2. Candidate Selection: Use a black-box optimization algorithm to compute \(\theta_c\) that approximates a solution to: $$ \theta_c \in \arg\max_{\theta \in \Theta} \hat f(\theta,D_1)\\ \text{s.t. } \forall i \in \{1,2,\dotsc,n\}, \quad \hat \mu(\hat g_i(\theta,D_1)) + 2\frac{\hat \sigma(\hat g(\theta,D_1))}{\sqrt{|D_2|}}t_{1-\delta_i,|D_2|-1} \leq 0 $$
    3. Safety Test: Return \(\theta_c\) if $$ \forall i \in \{1,2,\dotsc,n\}, \quad \hat \mu(\hat g_i(\theta_c,D_2)) + \frac{\hat \sigma(\hat g(\theta_c,D_2))}{\sqrt{|D_2|}}t_{1-\delta_i,|D_2|-1} \leq 0, $$ and No Solution Found (NSF) otherwise.

    Here the safety test is using the result that, if \(X=(X_1,\dotsc,X_m)\) are independent and identically distributed random variables and \(\hat \mu(X)\) is normally distributed, then $$ \Pr\left (\mathbf E[X_1] \leq \hat \mu(X) + \frac{\hat \sigma(X)}{\sqrt{m}}t_{1-\delta,m-1} \right ) \geq 1-\delta. $$ The assumption that \(\hat \mu(X)\) is normally distributed is reasonable if \(m\) is sufficiently large, due to the central limit theorem. Recall that \(\mathbf E[\hat g_{i,j}(\theta,D)]=g_i(\theta)\), so, the safety test mechanism is computing a high-confidence upper bound on each \(g_i(\theta)\) using a confidence interval derived from the Student \(t\)-statistic. If this high-confidence upper bound is at most zero for every behavioral constraint, then the candidate solution is safe to return, and otherwise the algorithm returns NSF.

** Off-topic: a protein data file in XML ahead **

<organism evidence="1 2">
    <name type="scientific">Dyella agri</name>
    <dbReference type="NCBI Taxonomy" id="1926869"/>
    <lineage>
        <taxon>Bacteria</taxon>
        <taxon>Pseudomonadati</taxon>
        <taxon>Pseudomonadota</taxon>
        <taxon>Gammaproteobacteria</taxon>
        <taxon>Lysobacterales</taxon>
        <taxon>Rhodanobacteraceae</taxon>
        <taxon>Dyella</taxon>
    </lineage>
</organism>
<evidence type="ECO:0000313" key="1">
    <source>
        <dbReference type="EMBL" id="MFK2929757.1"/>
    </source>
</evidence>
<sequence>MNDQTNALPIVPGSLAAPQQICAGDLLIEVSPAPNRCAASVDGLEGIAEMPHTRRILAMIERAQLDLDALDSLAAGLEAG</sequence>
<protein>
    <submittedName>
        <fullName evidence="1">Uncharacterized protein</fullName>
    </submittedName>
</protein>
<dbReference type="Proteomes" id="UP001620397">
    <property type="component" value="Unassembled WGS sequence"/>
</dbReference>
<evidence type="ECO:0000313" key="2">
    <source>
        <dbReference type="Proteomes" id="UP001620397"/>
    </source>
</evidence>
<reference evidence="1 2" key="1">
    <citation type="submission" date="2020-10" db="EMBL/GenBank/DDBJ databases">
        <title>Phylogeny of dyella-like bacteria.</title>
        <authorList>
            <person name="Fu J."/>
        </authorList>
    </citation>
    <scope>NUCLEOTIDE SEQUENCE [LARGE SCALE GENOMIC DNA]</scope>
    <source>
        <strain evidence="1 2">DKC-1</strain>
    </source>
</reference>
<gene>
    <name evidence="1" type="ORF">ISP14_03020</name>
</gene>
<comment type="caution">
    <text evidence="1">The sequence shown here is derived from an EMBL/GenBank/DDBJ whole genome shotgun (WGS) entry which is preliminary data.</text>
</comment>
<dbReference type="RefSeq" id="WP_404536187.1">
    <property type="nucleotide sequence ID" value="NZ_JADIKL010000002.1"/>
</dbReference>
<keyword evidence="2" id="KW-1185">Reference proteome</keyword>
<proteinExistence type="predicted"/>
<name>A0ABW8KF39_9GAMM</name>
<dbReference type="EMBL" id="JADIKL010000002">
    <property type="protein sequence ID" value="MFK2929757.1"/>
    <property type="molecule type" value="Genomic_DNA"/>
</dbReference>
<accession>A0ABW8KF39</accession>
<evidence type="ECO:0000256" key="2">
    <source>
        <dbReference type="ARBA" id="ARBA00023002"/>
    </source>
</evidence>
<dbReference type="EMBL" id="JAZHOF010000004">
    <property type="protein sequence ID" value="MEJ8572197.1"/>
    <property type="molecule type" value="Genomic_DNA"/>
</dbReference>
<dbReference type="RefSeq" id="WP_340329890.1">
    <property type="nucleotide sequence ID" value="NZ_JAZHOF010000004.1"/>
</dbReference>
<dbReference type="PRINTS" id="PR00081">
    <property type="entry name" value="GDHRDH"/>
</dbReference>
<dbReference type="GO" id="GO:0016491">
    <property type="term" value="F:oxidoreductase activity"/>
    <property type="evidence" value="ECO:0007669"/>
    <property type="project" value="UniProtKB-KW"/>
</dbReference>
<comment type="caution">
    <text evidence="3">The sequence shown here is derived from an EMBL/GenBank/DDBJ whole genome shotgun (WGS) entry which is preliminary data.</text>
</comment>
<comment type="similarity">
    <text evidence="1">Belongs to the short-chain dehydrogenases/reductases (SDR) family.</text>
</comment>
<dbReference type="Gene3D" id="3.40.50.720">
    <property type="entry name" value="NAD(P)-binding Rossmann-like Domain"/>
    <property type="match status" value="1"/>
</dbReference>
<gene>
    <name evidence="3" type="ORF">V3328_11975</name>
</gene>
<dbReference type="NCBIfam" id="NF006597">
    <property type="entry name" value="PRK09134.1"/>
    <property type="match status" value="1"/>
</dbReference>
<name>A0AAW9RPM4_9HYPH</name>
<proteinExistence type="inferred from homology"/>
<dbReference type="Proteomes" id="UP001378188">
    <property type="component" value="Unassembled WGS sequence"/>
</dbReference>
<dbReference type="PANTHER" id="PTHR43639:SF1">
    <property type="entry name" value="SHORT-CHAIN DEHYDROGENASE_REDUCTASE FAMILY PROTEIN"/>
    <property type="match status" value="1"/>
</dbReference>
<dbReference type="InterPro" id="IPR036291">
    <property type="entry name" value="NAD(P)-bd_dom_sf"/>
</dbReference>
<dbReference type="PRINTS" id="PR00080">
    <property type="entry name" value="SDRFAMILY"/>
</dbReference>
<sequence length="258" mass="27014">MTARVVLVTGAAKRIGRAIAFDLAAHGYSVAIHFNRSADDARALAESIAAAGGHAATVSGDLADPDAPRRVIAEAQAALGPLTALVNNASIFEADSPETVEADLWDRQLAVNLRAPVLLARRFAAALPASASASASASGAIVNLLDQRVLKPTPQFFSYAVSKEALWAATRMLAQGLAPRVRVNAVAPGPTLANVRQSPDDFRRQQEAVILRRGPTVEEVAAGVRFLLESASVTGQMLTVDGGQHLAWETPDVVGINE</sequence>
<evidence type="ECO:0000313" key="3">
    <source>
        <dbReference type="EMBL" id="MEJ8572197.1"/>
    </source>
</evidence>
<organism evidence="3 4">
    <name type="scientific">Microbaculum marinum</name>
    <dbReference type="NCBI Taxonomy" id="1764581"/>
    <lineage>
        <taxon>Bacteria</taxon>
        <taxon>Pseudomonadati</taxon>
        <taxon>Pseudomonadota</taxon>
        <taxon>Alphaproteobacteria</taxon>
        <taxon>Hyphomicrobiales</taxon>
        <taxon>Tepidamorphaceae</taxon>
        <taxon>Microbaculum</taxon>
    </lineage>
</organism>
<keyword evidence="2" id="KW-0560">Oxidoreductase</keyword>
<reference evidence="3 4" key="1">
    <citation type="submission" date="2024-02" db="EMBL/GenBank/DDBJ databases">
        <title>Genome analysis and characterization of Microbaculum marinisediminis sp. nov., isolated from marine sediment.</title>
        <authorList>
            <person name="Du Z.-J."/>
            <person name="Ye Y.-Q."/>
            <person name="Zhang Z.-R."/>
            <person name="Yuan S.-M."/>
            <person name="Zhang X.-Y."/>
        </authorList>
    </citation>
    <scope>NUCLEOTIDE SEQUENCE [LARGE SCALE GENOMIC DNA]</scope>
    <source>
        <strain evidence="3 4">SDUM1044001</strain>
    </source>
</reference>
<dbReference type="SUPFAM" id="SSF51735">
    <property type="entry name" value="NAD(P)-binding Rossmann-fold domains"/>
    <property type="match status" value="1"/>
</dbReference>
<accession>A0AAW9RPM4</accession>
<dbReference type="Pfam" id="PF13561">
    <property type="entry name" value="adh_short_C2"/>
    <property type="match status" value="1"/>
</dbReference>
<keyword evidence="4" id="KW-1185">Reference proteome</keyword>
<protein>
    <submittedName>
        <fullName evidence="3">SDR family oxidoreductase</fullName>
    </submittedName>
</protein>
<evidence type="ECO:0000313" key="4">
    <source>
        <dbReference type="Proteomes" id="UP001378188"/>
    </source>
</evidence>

With the safety test in place, the algorithm will be Seldonian regardless of how the candidate solution is computed, as long as it is not computed using the data \(D_2\), which is used by the safety test. First, consider what would happen if we just used \(\theta_c \in \arg\max_{\theta \in \Theta}\hat f(\theta,D_1)\). In this case, the candidate solution would be one predicted to perform best according to the primary objective. However, it often will not be safe, and will fail the safety test resulting in NSF. To fix this, we want to select a candidate solution that satisfies: $$\theta_c \in \arg\max_{\theta \in \Theta}\hat f(\theta,D_1)\\\text{s.t. $\theta_c$ predicted to pass safety test}.$$ This suggests a simple alternative: predict the safety test using \(D_1\) to compute the sample mean and sample standard deviation: $$\theta_c \in \arg\max_{\theta \in \Theta}\hat f(\theta,D_1)\\\text{s.t. }\forall i \in \{1,2,\dotsc,n\},\quad \hat \mu(\hat g_i(\theta,D_1)) + \frac{\hat \sigma(\hat g(\theta,D_1))}{\sqrt{|D_2|}}t_{1-\delta_i,|D_2|-1}\leq 0.$$ Notice that we are using the size of the safety data set in two locations above. The above method for computing the candidate solution can work well when the primary ojective and the behavioral constraints are aligned. However, when they are conflicting, the candidate selection mechanism tends to be over-confident that the candidate solution will pass the safety test (likely due to over-fitting on the candidate data). To fix this, we use a hack: we double the width of the confidence interval when predicting the outcome of the safety test, giving the line that appears in the pseudocode: $$\theta_c \in \arg\max_{\theta \in \Theta}\hat f(\theta,D_1)\\\text{s.t. }\forall i \in \{1,2,\dotsc,n\},\quad \hat \mu(\hat g_i(\theta,D_1)) + 2\frac{\hat \sigma(\hat g(\theta,D_1))}{\sqrt{|D_2|}}t_{1-\delta_i,|D_2|-1}\leq 0.$$ After implementing this quasi-Seldonian algorithm, we encourage you to experiment with removing this \(2\) that doubles the width of the confidence interval to see how it impacts the performance of the algorithm.